Submitted to: American Society of Sugar Cane Technologists
Publication Type: Abstract Only
Publication Acceptance Date: 4/22/2003
Publication Date: 6/1/2004
Citation: Dufrene Jr, E.O., Tew, T.L. 2004. Hocp 96-540, A chip off the old block?. [abstract]. Journal of the American Society of Sugar Cane Technologists. 24:82-83. Interpretive Summary:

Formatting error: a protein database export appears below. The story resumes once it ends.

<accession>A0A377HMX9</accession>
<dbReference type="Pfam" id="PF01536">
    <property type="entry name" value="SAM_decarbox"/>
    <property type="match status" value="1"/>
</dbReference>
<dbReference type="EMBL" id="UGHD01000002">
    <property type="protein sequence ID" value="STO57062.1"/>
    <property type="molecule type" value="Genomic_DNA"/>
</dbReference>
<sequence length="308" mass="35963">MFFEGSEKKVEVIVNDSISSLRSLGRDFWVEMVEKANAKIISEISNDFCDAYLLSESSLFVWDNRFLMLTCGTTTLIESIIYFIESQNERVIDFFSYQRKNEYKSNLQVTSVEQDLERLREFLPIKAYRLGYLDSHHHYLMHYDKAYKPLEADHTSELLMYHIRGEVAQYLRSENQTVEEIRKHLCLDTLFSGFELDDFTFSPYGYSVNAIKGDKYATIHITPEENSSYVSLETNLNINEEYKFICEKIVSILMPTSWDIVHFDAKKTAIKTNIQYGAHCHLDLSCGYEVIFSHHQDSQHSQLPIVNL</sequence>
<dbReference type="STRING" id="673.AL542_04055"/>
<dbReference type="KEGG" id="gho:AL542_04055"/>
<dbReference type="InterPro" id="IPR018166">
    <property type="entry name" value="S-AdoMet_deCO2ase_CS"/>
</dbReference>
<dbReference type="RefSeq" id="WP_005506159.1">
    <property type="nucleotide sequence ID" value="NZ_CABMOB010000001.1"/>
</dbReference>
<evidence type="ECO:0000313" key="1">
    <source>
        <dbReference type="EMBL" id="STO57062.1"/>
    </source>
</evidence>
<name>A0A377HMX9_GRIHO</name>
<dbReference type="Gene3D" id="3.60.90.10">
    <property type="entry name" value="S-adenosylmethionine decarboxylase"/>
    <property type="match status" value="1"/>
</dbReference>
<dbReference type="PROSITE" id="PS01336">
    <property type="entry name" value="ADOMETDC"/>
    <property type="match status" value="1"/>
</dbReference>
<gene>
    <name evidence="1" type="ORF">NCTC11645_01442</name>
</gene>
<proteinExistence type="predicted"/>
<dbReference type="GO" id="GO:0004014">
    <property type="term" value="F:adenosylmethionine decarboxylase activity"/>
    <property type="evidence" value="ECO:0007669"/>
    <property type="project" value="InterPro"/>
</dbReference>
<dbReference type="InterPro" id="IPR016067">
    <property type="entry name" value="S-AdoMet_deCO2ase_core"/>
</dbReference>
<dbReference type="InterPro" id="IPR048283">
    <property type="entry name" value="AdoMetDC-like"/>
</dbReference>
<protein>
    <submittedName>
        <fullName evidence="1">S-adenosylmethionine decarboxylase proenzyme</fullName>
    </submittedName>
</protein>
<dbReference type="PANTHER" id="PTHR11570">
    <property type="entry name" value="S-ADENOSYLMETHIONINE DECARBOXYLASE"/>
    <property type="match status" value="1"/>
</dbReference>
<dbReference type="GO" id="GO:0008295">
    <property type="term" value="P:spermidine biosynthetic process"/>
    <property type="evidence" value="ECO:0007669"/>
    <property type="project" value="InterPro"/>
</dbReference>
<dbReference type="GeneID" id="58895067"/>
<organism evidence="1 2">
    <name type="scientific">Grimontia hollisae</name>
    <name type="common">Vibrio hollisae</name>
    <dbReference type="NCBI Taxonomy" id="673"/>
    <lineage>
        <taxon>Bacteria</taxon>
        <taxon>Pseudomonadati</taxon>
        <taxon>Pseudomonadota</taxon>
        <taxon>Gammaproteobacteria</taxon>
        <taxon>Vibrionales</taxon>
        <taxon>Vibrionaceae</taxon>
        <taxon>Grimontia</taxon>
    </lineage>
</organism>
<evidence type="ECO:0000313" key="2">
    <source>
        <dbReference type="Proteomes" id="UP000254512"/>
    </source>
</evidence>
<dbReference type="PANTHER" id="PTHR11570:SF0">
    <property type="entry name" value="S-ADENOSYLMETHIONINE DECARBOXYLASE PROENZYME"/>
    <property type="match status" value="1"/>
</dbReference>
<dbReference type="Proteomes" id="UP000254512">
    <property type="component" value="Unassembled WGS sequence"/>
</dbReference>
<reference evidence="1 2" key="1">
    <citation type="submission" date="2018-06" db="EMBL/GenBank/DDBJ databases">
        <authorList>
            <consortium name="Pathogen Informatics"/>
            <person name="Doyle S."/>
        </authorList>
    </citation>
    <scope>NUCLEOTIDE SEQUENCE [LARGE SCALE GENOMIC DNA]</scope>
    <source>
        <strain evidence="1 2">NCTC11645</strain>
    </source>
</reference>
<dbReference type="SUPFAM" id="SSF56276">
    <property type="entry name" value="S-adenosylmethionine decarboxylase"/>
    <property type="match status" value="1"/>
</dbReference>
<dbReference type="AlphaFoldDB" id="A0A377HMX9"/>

Technical Abstract: The Agricultural Research Service of the United States Department of Agriculture, The Louisiana Agricultural Experiment Station of the Louisiana State University Agricultural Center, and the American Sugarcane League of the U.S.A., Inc., working cooperatively to develop improved sugarcane cultivars, have jointly evaluated and released the new cultivar, HoCP 96-540, for commercial planting in the spring of 2003. HoCP 96-540 is a progeny of the cross LCP 86-454 x LCP 85-384 made at Canal Point (CP) Florida in 1991 and selected at Houma (Ho), Louisiana, in 1993. The cultivar has a moderate to high population of medium-sized stalks that turn amber when exposed to sunlight. Similar to LCP 85-384, HoCP 96-540 is an exceptionally good ratooning variety. HoCP 96-540 is erect in growth habit, and well suited to mechanical harvesting. HoCP 96-540 is a mid-maturing high sucrose cultivar that produces levels of recoverable sugar per ton of cane and fiber content comparable to those of LCP 85-384. Yield data from a total of 58 mechanically harvested, replicated yield trials on both light- and heavy textured soils indicate that HoCP 96-540 consistently produces cane per hectare and sugar per hectare that are 10-15% greater than LCP 85-384 in plant, first-ratoon and second-ratoon crops. With greater stalk erectness and lower sheath adherence to the stalk at harvest than LCP 85-384, yield losses associated with mechanical harvesting HoCP 96-540 are expected to be reduced. HoCP 96-504 appears to be as cold tolerant and as responsive to the ripener Polado as LCP85-384. HoCP 96-540 is resistant to sugarcane mosaic virus (strains A, B, and D) and sorghum mosaic virus (strains H, I, and M). The cultivar is resistant to smut (Ustilago scitaminea Sydow), rust (Puccinia melanocephala H. And P. Syd.), and leaf scald [Xanthomonas albilineans (Ashby) Dowson] diseases under natural field infection conditions. Similar to essentially all sugarcane cultivars released in Louisiana, HoCP 96-540 may sustain significant reductions in yields of total recoverable sugar and cane in ratoon crops from ratoon stunting disease (Clavibacter xyli subsp. xyli). Based on field observations where it has been increased, HoCP 96-540 does not appear to be any more susceptible to the sugarcane yellowleaf virus and commonly used herbicides than current commercially grown cultivars. HoCP 96-540 is susceptible to the sugarcane borer [Diatraea saccharalis (F.)] and should not be grown in areas were insecticides cannot be applied.